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Jan
31

Why study Latin?

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Are you one of those who wonders why we teach Latin at Regents Academy? Well, recently while an omnibus class was being taught in my room, I heard a student ask the teacher how collaborate and conspire are similar in meaning. Since I was in the room, I was asked about the roots of these words. I reminded the students that the col- and con- prefixes come from the Latin word cum- with, together with. All the students were very familiar with this Latin word. I told them that for conspire they did not know the other part which comes from spirare- to breathe. Therefore, conspire means to breathe together. Immediately a hand went up and a student said he recognized that the second part of collaborate comes from laborare- to work, therefore collaborate means work together. This is just one of the valuable tools Latin is giving our students.

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Jan
13

Are students Latin?

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The word student is a Latin word. It is 3rd person, plural, present. It comes from the Latin word studeo, studere, studui- to pursue, be diligent in, strive after. Therefore, it can be translated- they strive after, they pursue, they are diligent in.

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Jan
04

Whole or part?

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Can Latin help you in Math? Have math terms like integer and fraction ever troubled you? These terms should not trouble a student of Latin. The word integer comes from the Latin word integer, integra, integrum- whole, untouched and the word fraction comes from the Latin word frango, frangere, fregi, fractus- to break. Therefore, a student of Latin should see the word ‘integer’ and think ‘whole’ and see the word ‘fraction’ and think ‘part of a whole’ because something was broken.

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Nov
17

Extract

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Have you ever had a tooth extracted? The most common definition for extract is- to draw out by effort; pull out. This word comes from the Latin roots ex-, out + trahere, to draw, drag. Looking at the principal parts (traho, trahere, traxi, tractus) it is easy to see where we get the words traction and tractor.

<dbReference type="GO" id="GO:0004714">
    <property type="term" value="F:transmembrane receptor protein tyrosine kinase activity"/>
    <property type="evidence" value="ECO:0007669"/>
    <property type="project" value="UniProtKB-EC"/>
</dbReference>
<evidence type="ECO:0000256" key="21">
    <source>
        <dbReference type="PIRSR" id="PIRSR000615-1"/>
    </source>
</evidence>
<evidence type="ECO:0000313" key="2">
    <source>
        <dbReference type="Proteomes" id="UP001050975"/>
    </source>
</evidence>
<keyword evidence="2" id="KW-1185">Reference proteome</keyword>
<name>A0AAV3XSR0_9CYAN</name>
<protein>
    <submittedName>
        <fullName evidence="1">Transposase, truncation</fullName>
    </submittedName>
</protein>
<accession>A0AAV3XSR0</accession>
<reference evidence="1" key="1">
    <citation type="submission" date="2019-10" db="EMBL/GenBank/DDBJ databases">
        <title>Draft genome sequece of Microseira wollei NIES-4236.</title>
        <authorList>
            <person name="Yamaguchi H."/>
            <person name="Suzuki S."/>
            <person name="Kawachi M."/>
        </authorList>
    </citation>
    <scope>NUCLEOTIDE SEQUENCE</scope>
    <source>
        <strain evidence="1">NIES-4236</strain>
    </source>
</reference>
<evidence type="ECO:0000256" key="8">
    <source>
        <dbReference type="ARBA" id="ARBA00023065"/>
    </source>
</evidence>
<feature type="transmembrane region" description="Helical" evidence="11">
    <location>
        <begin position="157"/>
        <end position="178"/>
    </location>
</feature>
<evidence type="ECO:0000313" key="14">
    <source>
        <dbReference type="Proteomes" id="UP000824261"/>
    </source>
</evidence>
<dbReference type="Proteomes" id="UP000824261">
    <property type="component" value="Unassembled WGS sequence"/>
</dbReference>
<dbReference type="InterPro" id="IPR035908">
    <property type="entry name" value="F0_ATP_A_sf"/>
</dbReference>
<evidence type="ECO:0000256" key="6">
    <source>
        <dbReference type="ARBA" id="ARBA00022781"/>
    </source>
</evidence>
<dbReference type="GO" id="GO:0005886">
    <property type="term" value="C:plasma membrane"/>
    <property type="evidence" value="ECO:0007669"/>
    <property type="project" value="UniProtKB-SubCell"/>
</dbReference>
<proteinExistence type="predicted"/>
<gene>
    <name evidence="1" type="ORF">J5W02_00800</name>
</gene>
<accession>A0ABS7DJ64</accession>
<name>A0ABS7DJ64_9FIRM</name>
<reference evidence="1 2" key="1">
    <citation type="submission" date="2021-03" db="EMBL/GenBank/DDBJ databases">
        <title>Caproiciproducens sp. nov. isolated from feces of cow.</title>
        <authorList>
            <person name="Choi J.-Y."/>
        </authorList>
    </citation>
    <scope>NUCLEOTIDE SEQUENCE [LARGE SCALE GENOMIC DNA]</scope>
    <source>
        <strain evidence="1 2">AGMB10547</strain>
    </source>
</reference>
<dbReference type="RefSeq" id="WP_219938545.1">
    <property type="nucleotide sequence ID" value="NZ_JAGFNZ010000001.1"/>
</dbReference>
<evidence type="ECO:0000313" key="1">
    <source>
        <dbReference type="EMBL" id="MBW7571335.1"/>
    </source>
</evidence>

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Aug
25

Conjecture

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The dictionary defines conjecture as guesswork; inferring, theorizing, or predicting from incomplete evidence. The Latin roots are cum, together + jacere, to throw. Therefore the student trained in Latin could easily figure out that conjecture is something that is ‘thrown together.’

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Aug
21

Procrastinate

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Do you ever procrastinate? Then you are saving something pro- for + cras- tomorrow.

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Aug
01

Exit

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Do you know that exit is a Latin word? It means: he/she/it goes out. It is posted everywhere you go. In Latin many verbs are formed by taking a base verb like go and adding a preposition as a prefix to enhance the meaning. If you want to look it up in a Latin dictionary, see: exeo, exire, exii, exitum. Those are its principal parts.

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Apr
22

Ursa Major and Ursa Minor

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Third graders are so amazing. We were making prepositional phrases with their new prepositions and they wanted to say “in front of a bear” in Latin. I told them the word for bear is ursus, ursi and we declined it to see which form we needed for our prepositional phrase. I remembered that they study astronomy in science and asked them if they had learned about Ursa Major and Ursa Minor (lit. Great Bear and Little Bear) which contain the Big and Little Dippers. Most of them were somewhat familiar with these so I asked them why it was ursa and not ursus. Hands went up. It’s because it is a mama bear with her cub. They figured this out because they know that the “a” ending makes it feminine. We also talked about Ursa Major and Ursa Minor being constellations. Since cum is one of their new Latin prepositions, we talked about the roots of the word constellation. When cum is used as a prefix it often means together. The Latin word for star is stella. So constellation literally means stars that are together.

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On February 26, 2010 I heard Bob Costas interviewing Joannie Rochette, who had won the bronze medal in the Olympic women’s figure skating the night before just four days after her mother’s sudden death. He offered his condolences. My mind immediately thought about the roots of that word- com- with + dolēre- to suffer pain (physical or mental.) It is my hope that all the students at Regents Academy of Nacogdoches, TX will learn to see the rich meaning of the vocabulary of our language.

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Knowing Latin takes half the work out of learning anything else.

Through learning Latin you really learn English grammar.

Learning Latin gives you a better understanding of English words (most of which come from Latin roots).

Categories : latin education
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